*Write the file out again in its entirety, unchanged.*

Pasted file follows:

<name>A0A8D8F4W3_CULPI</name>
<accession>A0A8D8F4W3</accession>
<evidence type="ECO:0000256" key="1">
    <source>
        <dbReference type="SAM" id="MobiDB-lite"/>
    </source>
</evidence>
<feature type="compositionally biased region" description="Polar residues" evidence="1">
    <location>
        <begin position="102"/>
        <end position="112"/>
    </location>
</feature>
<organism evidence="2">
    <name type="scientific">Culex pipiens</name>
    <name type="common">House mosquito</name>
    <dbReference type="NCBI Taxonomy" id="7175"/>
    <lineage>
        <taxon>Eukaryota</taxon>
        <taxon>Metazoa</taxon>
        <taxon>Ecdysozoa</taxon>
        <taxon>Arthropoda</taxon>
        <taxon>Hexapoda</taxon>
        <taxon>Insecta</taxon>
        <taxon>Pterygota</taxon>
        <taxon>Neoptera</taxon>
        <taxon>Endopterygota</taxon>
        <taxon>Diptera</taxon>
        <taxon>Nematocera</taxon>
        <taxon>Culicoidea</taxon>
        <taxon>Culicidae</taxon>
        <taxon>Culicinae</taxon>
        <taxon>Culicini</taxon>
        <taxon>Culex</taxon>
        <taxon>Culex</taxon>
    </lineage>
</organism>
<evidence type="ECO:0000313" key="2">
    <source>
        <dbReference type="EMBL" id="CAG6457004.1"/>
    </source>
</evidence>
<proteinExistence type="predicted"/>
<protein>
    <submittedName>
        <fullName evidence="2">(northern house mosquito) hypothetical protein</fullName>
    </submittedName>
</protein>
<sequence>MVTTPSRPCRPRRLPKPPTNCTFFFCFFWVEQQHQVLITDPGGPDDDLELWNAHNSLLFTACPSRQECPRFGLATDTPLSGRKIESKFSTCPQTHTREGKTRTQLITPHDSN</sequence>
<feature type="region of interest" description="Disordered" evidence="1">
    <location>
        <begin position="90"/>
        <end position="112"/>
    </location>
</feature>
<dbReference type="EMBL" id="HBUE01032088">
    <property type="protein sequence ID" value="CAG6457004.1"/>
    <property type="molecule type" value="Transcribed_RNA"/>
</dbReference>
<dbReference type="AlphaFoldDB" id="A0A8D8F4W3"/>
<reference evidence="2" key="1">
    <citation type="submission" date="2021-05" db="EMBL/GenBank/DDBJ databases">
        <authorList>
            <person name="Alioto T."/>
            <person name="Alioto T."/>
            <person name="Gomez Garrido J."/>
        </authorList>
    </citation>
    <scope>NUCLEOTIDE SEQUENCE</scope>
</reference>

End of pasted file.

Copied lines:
<name>A0A8D8F4W3_CULPI</name>
<accession>A0A8D8F4W3</accession>
<evidence type="ECO:0000256" key="1">
    <source>
        <dbReference type="SAM" id="MobiDB-lite"/>
    </source>
</evidence>
<feature type="compositionally biased region" description="Polar residues" evidence="1">
    <location>
        <begin position="102"/>
        <end position="112"/>
    </location>
</feature>
<organism evidence="2">
    <name type="scientific">Culex pipiens</name>
    <name type="common">House mosquito</name>
    <dbReference type="NCBI Taxonomy" id="7175"/>
    <lineage>
        <taxon>Eukaryota</taxon>
        <taxon>Metazoa</taxon>
        <taxon>Ecdysozoa</taxon>
        <taxon>Arthropoda</taxon>
        <taxon>Hexapoda</taxon>
        <taxon>Insecta</taxon>
        <taxon>Pterygota</taxon>
        <taxon>Neoptera</taxon>
        <taxon>Endopterygota</taxon>
        <taxon>Diptera</taxon>
        <taxon>Nematocera</taxon>
        <taxon>Culicoidea</taxon>
        <taxon>Culicidae</taxon>
        <taxon>Culicinae</taxon>
        <taxon>Culicini</taxon>
        <taxon>Culex</taxon>
        <taxon>Culex</taxon>
    </lineage>
</organism>
<evidence type="ECO:0000313" key="2">
    <source>
        <dbReference type="EMBL" id="CAG6457004.1"/>
    </source>
</evidence>
<proteinExistence type="predicted"/>
<protein>
    <submittedName>
        <fullName evidence="2">(northern house mosquito) hypothetical protein</fullName>
    </submittedName>
</protein>
<sequence>MVTTPSRPCRPRRLPKPPTNCTFFFCFFWVEQQHQVLITDPGGPDDDLELWNAHNSLLFTACPSRQECPRFGLATDTPLSGRKIESKFSTCPQTHTREGKTRTQLITPHDSN</sequence>
<feature type="region of interest" description="Disordered" evidence="1">
    <location>
        <begin position="90"/>
        <end position="112"/>
    </location>
</feature>
<dbReference type="EMBL" id="HBUE01032088">
    <property type="protein sequence ID" value="CAG6457004.1"/>
    <property type="molecule type" value="Transcribed_RNA"/>
</dbReference>
<dbReference type="AlphaFoldDB" id="A0A8D8F4W3"/>
<reference evidence="2" key="1">
    <citation type="submission" date="2021-05" db="EMBL/GenBank/DDBJ databases">
        <authorList>
            <person name="Alioto T."/>
            <person name="Alioto T."/>
            <person name="Gomez Garrido J."/>
        </authorList>
    </citation>
    <scope>NUCLEOTIDE SEQUENCE</scope>
</reference>